Think Barcelona is in Spain? Technically, this is correct. Yet during a June trip to Catalonia’s incredibly diverse wine regions I realized that Catalonia is very much its own independent region with its own language, cuisine, and highly diverse wine culture.
While most Catalonians do speak Spanish, they will always speak Catalan among themselves. Virtually every home has the red and yellow Catalan flag flying proudly from its rooftop. Television stations in the region broadcast in the Catalan language, and throughout the region your morning breakfast will consist of toasted bread and a roasted tomato – the traditional Catalonian dish. Experiencing the culture of Catalonia, and the fierce … almost intense … pride Catalonians take in their culture is an important wake-up call for educators and sellers it is crucial that we convey the culture of Catalonian wine in our conversations and highlight the unique qualities of this beautiful and diverse region.
Cava: A Variety of Styles
The diversity of Cava is surprising, incorporating many varietals and styles. Francisco de la Torello of Torello Cava (established in 1395) in Sant Sadurni d’Anoia created a brilliant “Cava and Jamon” (ham) wine pairing dinner to showcase these styles, pairing the Cavas (traditional, modern, mature, rosè, etc) with many different styles (spicy, savory, etc) of Catalonian Jamon. In a similar fashion, Jeci Llopart, the young dynamic spokesperson for her family’s Llopart winery, also created a food and wine pairing dinner that let guests match the variety of house-produced Cava styles to traditional Catalonian dishes.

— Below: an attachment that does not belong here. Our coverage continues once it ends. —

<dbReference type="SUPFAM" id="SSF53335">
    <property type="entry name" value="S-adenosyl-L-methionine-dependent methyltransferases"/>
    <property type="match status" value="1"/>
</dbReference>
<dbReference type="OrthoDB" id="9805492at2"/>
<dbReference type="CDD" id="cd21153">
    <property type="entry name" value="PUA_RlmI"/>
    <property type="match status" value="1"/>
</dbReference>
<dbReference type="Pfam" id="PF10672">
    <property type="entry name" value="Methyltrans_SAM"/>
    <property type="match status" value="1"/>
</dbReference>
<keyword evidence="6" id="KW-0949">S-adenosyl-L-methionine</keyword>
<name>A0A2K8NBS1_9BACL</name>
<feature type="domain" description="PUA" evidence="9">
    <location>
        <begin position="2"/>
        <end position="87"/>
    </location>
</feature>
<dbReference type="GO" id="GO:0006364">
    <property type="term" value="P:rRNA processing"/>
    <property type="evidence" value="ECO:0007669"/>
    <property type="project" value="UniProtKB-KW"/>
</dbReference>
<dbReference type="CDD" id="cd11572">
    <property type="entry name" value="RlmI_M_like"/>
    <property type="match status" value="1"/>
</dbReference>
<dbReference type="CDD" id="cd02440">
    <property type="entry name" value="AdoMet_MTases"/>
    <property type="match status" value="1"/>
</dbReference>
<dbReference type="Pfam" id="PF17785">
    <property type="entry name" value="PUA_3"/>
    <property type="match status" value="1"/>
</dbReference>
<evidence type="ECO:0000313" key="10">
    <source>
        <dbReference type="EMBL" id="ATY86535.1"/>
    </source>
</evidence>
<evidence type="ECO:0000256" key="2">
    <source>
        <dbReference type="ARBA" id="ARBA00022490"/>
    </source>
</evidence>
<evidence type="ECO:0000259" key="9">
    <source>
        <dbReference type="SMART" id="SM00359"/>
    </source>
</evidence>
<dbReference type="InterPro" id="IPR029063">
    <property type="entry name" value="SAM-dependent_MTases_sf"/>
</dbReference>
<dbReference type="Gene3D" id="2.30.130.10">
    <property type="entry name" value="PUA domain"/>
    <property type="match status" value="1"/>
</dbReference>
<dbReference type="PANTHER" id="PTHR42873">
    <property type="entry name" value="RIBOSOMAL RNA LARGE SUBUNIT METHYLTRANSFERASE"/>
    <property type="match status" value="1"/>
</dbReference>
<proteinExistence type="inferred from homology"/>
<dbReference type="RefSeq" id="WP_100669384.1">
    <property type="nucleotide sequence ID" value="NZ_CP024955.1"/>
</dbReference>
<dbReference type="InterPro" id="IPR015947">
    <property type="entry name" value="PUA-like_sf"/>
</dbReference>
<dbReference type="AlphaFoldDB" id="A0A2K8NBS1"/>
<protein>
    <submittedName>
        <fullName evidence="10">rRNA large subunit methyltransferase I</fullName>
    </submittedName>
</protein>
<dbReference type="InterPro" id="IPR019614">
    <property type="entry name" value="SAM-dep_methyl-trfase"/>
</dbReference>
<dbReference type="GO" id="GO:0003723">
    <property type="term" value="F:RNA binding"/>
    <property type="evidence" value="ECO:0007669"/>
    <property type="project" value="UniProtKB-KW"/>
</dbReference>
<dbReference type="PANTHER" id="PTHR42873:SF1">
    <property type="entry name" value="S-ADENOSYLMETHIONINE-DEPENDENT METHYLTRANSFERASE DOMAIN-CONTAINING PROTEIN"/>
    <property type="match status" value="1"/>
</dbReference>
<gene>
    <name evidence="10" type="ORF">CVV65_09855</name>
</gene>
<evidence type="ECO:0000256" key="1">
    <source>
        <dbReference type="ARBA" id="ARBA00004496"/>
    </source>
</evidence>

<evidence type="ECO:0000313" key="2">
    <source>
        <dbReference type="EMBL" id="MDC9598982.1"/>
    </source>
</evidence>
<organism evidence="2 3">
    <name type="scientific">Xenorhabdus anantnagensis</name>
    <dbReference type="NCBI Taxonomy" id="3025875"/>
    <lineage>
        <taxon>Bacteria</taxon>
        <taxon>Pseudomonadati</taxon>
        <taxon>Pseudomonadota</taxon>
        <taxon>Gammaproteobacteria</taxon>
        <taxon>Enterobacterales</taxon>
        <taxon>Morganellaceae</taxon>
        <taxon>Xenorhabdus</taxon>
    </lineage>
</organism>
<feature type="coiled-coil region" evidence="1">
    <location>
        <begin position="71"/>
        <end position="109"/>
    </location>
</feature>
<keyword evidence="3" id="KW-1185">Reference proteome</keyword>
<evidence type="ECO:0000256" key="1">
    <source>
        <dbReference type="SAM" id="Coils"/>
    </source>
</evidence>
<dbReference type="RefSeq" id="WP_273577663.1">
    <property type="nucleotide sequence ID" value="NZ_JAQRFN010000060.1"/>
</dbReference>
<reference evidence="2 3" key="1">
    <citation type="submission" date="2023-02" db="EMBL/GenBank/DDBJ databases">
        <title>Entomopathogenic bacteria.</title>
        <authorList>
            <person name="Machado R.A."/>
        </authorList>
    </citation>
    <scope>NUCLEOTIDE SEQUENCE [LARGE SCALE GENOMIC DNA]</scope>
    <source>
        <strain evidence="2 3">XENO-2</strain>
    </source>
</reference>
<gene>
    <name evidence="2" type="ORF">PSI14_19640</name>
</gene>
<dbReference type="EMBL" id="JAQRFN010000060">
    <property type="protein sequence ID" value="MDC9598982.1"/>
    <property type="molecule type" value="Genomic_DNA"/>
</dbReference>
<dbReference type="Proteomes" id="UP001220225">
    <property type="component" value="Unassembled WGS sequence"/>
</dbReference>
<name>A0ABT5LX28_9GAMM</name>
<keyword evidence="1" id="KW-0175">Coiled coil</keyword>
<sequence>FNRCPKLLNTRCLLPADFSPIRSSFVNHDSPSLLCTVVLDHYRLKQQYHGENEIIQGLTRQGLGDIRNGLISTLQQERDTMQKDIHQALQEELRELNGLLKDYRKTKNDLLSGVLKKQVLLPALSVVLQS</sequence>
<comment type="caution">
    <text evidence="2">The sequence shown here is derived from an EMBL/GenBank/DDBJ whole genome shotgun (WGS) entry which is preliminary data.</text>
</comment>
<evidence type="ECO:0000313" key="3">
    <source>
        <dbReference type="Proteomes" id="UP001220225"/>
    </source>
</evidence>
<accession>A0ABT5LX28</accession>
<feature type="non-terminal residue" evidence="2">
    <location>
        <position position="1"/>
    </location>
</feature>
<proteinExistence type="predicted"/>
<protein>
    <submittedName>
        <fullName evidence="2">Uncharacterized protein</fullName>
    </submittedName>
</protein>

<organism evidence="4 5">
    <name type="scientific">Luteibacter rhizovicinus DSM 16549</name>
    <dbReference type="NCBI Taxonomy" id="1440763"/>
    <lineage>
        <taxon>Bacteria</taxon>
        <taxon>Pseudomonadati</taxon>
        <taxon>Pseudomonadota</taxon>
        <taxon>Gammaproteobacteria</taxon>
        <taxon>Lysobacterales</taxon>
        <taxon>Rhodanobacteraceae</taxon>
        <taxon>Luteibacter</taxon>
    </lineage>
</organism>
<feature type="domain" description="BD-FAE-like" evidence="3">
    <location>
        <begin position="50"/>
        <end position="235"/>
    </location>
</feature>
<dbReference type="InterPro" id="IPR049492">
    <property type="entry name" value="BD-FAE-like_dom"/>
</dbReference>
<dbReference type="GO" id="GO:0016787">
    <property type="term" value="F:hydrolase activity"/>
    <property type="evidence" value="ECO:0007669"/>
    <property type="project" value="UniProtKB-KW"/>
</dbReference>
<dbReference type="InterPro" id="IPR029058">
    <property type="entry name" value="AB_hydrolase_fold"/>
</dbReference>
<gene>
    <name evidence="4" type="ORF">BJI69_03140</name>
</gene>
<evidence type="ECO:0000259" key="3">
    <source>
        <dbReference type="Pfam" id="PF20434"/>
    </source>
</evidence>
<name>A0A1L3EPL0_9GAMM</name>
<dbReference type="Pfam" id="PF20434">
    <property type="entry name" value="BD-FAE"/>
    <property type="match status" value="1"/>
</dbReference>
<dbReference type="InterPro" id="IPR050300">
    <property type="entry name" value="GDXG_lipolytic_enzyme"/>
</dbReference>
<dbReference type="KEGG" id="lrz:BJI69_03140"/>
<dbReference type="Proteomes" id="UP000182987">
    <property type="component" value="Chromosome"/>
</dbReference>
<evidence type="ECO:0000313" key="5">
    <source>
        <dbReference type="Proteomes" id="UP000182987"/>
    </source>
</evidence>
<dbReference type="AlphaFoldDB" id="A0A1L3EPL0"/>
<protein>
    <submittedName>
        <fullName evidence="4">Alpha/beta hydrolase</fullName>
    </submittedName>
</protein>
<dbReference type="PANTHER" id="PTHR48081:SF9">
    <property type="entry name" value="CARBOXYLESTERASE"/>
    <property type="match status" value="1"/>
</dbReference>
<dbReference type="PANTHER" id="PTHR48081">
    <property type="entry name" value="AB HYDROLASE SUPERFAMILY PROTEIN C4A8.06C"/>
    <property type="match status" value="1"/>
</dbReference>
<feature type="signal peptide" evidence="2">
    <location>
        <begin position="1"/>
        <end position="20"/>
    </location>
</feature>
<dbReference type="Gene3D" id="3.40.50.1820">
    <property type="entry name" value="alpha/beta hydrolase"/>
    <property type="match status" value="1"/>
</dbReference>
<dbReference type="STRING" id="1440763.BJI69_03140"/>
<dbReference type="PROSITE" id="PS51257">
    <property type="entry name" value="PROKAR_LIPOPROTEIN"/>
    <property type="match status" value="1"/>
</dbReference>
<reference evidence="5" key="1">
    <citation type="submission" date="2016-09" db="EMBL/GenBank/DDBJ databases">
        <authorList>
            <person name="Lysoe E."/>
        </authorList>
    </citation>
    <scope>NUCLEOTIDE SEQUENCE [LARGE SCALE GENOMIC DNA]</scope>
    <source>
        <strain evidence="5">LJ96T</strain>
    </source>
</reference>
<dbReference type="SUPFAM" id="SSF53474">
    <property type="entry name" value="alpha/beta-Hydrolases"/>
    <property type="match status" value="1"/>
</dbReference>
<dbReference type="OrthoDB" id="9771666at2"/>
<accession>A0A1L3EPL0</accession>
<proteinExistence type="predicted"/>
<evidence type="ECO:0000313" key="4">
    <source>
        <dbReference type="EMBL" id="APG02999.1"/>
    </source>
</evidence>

Xarel-Lo: Hot New Trend
Virtually every producer now offers a 100% Xarel-Lo Cava or still wine. Oriol Bargallo and Jordi Fernandez Davi of Pares Balta and I hunkered down to taste Xarel-Lo examples at their VinExpo booth, with the Calcari produced from grapes grown in limestone soil based vineyards and stainless steel fermentation. The other 100% Xarel-Lo, Electio, is fermented in new French and Hungarian oak barrels, very full and rich.
Organic & Biodyanmic Winemaking
Arriving at the Cava Recaredo vineyard one easily can fall under the spell of Ton Mata, owner and enologist , now passionately embracing biodynamic winemaking. Argue as one might about the merit of packing manure in a cow’s horn, the proof is in the fresh, vibrant taste of the Cava from his rather glitzy showcase winery (in contrast to the rather bucolic vineyards).
The Trendy Region of Priorat
A highlight of any trip to Catalonia is a visit to soaring hills of Priorat, just a few hours from Barcelona. This visit, Albert Costa Miralbell of Cellar Vall Llach drove me to the very top elevation of his vineyards, where I could stomp on the black llicorella soil and experience the intensely high elevation that makes this wine so fresh. Later, Richard Rofes Salsench from the (ancient) Scala Dei Cellars gave me tastes of his wine from barrel that tacitly explained why wine from this region is so prized.
Large Family-Owned Wineries: Torres
Though the majority of wineries in Catalonia are small, family owned operations, visiting the Torres winery in Catalonia was almost like a visit to Disneyland with its enormous facility which includes trams to transport visitors to the various areas, such as fermentation tanks and maturation cellars. Miguel Torres Jr. was on hand to explain the goals and objectives of this family-owned winery, which is increasingly focused on making wine as naturally as possible and environmental issues.
Catalonia: Sand, Sea, Mountains … and Fine Wine
Exploring Catalonia and its rich culture can be enormously beneficial to educators and retailers alike. The simple diversity of Cava with its myriad of styles can change how one views this sparkling beverage. Yet Catalonia is so much more than Cava. The rich, age-worthy wines of Priorat, the determination of families large and small to create premium wines while preserving the environment, and the natural beauty of the area are simply awe inspiring.